“Excuse me, is that my ring?” they would say.

“It must be, it isn’t mine,” he would reply with a bright chuckle, “It must have slipped off your finger and fallen into my tea.”

“Well, then, sorry, let me pay for a fresh cup,” would be their slightly embarrassed reply.

But there was only silence.

He didn’t know whether to drink his tea or not. After looking carefully at the ring, he decided it was clean enough and gold isn’t going to wear off into hot water so he drained his cup anyway. Then he carefully slipped the ring into his pocket and stood up to leave. He looked around, put his coat on, expecting someone to come up to him and explain the joke of them slipping the ring into his tea.

But there was only silence.

At that point he couldn’t think of anything to do except to go home. He thought of leaving the ring in his cup, but that was crazy. At his place he rolled it up in a ball of socks (bright purple ones – a present from an old girlfriend – so ugly that he never wore them – but the woman brought back fond memories so he kept the pair) in his underwear drawer.

The next day, and every day for a week he stopped by the coffee shop and checked the bulletin board carefully – checking for a notice of someone looking for a lost ring.

But he found nothing.

After two weeks he decided to choose a different coffee shop, one that was not quite as mysterious. He knew he would miss his waitress, but there would be another in the new shop and he didn’t want to get to the point that his harmless crush would seem creepy.

He lived for many, many years and when he died his nieces and nephews were given the task of going through his things. He was a man of simple tastes and it wasn’t an overwhelming job. For some reason, though, his favorite niece decided to unroll the balled-up purple socks, so out of place, and found the ring inside.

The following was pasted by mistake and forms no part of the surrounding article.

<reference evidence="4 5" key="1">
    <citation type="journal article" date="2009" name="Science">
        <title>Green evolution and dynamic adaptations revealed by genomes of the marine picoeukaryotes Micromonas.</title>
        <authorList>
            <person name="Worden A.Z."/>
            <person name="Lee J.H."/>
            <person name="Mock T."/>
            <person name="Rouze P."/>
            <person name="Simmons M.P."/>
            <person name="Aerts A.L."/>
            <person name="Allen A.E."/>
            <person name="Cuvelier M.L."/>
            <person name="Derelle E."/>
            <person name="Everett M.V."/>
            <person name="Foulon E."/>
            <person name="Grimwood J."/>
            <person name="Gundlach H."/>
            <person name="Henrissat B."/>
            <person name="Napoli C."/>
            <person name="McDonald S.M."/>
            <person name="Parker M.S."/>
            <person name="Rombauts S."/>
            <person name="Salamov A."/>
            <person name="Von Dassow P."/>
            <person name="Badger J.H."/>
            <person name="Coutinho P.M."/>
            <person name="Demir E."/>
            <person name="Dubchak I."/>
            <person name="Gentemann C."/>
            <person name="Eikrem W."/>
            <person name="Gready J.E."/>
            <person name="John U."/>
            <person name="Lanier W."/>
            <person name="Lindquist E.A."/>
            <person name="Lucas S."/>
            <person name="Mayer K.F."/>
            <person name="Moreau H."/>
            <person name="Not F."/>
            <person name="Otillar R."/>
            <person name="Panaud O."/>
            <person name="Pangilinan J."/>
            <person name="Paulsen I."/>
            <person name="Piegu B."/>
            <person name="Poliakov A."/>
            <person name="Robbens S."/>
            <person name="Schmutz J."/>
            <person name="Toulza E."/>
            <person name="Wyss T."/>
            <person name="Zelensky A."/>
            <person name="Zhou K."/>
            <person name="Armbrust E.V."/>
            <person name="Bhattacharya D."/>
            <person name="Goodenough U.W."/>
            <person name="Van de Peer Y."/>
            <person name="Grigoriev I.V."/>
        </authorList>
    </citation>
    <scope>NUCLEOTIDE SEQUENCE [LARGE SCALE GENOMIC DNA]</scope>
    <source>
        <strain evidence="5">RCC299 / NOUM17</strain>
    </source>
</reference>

The family talked for days about this discovery.

“I’ll bet he proposed marriage and she jilted him, wouldn’t even take the ring.”

“No, we would know about that. He probably just loaned some money and the ring was collateral and the loan was never paid back.”

“Maybe it was his mother’s?”

“No, it is too plain for her.”

They speculated over and over again. Every explanation for the ring was offered up and rejected.

Except nobody could possibly even imagine that it simply showed up in a cup of tea.

Short Story (Flash Fiction) Of the Day, Suit by Rachael Poli

Jude stared at himself in the full-length mirror with disgust. In his 18 years of being alive, he had gotten out of wearing a suit with an almost 100-percent success rate.

—-Rachel Poli, Suit

Main Street Park
Dallas, Texas

We all remember being young – most remember going to prom. Even if it wasn’t the same everywhere and anytime, it was always a time of embarrassment and shame. Preparation for the rest of your life.

Read it here:

Suit by Rachael Poli

from Rachael Poli